If your business’ debts are threatening its continued operations, you should consult with your attorney about pursuing one of the following courses of action to either restructure your business’ debt or obtain a fresh start without incurring personal liability for your business debts:
- Negotiation with creditors: This is often the most efficient way to solve your business’ problems. If your business files for bankruptcy or dissolves, your business’ creditors face the risk of being left with nothing. They usually have incentive to negotiate a long-term payment plan that that will allow your business to survive. Often they will even agree to reduce the amount of your debt.
- Restructuring your company’s debt through Chapter 11 bankruptcy: In a Chapter 11 Bankruptcy, your business can work with your creditors to reorganize your debt and allow your business to continue to operate. Chapter 11 bankruptcies can be prohibitively expensive to many small business owners. However, they offer two important tools to debtors. First, during the pendency of the bankruptcy, creditors are not allowed to pursue their claims against your business. Second, reorganization plans can be confirmed by the court even if certain creditors vote against them. Although a Chapter 11 bankruptcy does require the debtor business to negotiate with its creditors, the debtor’s limited ability to cram down a plan over creditor objection and the automatic stay of creditor legal action can improve the debtor business’ negotiating position and force reluctant creditors to come to the table.gg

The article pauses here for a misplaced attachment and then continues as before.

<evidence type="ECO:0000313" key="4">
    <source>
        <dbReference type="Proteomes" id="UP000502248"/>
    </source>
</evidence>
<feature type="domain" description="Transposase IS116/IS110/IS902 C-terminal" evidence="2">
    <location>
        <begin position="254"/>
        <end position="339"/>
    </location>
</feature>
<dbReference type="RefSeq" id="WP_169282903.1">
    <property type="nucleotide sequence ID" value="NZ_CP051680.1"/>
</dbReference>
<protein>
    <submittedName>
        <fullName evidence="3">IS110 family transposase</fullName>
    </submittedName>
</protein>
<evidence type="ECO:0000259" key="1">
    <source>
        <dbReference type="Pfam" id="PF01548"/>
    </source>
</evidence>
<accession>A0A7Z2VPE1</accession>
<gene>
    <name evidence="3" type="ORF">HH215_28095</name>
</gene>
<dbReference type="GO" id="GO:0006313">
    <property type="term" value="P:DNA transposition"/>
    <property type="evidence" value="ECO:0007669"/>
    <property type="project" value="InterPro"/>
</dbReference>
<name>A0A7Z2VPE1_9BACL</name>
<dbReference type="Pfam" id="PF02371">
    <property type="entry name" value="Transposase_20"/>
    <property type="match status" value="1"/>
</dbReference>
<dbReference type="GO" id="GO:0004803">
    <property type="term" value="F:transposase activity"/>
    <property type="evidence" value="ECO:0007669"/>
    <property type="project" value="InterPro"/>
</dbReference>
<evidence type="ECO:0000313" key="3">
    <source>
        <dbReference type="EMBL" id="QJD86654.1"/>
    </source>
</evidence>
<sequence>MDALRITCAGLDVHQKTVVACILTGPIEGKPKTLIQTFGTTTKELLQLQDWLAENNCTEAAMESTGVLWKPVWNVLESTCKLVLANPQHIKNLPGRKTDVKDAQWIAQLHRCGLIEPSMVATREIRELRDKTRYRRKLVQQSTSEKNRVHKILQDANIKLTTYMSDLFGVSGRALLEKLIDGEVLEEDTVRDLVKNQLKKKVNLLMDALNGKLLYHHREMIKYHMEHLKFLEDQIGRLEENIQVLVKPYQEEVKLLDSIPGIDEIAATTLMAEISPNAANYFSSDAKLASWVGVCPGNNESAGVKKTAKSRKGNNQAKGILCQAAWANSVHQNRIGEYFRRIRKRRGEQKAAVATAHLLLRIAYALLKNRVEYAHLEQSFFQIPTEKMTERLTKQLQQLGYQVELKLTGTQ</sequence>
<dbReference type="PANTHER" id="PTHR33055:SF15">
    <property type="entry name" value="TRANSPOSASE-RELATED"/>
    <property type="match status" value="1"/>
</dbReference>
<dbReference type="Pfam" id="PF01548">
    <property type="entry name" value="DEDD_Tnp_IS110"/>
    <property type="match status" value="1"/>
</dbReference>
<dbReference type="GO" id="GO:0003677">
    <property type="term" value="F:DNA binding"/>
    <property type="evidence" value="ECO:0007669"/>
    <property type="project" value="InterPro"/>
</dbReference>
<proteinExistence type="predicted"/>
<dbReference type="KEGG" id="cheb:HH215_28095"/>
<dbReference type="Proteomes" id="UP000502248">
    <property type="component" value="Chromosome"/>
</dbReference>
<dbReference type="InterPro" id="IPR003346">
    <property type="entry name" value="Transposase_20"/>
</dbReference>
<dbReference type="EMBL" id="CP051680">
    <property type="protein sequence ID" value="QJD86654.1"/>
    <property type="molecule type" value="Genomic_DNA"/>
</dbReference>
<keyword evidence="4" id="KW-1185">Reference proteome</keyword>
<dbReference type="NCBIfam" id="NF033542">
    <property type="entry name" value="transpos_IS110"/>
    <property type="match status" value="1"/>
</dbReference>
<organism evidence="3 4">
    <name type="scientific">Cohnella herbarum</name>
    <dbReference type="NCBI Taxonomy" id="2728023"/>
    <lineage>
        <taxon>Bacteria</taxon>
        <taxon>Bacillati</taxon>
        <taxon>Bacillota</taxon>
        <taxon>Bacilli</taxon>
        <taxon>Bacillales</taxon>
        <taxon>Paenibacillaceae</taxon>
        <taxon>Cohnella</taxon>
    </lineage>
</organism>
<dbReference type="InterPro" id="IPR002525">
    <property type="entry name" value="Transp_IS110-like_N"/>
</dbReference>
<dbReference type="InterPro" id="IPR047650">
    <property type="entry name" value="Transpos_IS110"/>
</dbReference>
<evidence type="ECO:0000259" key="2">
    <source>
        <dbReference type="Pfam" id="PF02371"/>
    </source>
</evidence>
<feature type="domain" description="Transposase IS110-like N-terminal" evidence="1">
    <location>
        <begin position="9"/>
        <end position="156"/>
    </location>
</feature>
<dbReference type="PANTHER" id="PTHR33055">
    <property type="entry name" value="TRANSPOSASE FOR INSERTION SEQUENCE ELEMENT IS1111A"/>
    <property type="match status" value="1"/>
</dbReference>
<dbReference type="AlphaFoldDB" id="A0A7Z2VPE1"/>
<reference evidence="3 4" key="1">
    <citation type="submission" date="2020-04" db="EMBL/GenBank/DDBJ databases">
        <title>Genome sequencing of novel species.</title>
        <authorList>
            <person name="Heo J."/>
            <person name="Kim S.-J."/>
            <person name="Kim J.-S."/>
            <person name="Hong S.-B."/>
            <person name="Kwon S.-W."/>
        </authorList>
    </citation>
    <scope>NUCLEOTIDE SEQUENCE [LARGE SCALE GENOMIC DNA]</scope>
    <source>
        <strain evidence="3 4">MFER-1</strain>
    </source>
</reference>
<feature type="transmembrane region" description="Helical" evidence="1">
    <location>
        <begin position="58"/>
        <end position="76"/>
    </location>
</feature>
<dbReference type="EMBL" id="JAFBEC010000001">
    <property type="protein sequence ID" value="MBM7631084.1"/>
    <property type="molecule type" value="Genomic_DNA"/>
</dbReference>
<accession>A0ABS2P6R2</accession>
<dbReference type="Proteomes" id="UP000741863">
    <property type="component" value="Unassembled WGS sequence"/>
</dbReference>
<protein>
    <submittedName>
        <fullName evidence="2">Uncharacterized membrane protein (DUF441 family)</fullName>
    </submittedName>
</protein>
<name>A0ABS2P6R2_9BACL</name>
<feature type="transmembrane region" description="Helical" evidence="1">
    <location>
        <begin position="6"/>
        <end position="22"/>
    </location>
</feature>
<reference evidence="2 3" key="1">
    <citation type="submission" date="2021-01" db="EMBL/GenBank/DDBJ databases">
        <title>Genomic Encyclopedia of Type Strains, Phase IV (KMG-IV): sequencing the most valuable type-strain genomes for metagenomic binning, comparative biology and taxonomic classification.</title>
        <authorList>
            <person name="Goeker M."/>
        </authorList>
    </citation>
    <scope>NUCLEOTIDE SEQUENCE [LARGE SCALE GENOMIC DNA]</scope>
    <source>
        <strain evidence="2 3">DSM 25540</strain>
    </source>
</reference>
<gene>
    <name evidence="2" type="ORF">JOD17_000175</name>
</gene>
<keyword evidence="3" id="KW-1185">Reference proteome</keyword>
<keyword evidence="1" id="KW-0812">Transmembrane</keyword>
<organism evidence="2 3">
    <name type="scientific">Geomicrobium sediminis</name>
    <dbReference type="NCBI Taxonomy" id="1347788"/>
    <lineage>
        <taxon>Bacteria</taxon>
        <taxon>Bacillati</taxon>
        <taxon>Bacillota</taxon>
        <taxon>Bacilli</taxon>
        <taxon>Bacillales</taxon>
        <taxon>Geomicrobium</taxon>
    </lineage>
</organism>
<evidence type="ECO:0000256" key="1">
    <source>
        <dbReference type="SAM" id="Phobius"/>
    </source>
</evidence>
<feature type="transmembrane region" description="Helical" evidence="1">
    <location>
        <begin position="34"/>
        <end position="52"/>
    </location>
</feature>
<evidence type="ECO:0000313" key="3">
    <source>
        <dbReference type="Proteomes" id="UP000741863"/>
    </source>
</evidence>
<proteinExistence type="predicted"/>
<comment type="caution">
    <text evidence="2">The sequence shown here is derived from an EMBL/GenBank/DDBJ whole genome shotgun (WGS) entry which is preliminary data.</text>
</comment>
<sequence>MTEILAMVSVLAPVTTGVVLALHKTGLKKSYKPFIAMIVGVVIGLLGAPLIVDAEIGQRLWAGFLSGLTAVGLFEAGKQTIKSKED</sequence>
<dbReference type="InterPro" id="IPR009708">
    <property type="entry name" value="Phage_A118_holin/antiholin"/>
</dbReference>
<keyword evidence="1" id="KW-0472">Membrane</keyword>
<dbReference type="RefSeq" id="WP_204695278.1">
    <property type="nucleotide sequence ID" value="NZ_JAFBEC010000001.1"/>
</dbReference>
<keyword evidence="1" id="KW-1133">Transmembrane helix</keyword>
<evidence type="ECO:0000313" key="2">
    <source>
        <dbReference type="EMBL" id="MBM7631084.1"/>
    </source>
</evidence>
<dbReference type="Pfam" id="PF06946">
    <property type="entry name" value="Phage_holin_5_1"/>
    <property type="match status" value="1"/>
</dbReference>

- Liquidating your company through Chapter 7 bankruptcy: In Chapter 7 Bankruptcy the business’ assets are liquidated by the trustee and distributed to the business’ creditors. The business ceases to exist and corporate debts are discharged.
- Voluntary dissolution: Voluntary dissolution is a process whereby the company itself, rather than a bankruptcy trustee, liquidates its assets and distributes them to creditors and shareholders in order of priority. If a corporation is not properly dissolved, its shareholders and directors can become personally liable for its debts.
- Simply walking away from the business: Closing your business’ doors without properly dissolving your corporation or LLC is only a good option for corporations with next to no liabilities or assets, as it will open up the business’ shareholders and directors to personal liability.
Your attorney will be able to assist you in determining which of these options is correct for your business, based on your business structure, the nature of its creditors and debt, and your goals. In the next part of this series, we will discuss the different considerations that will allow you and your attorney to effectively choose between these five strategies.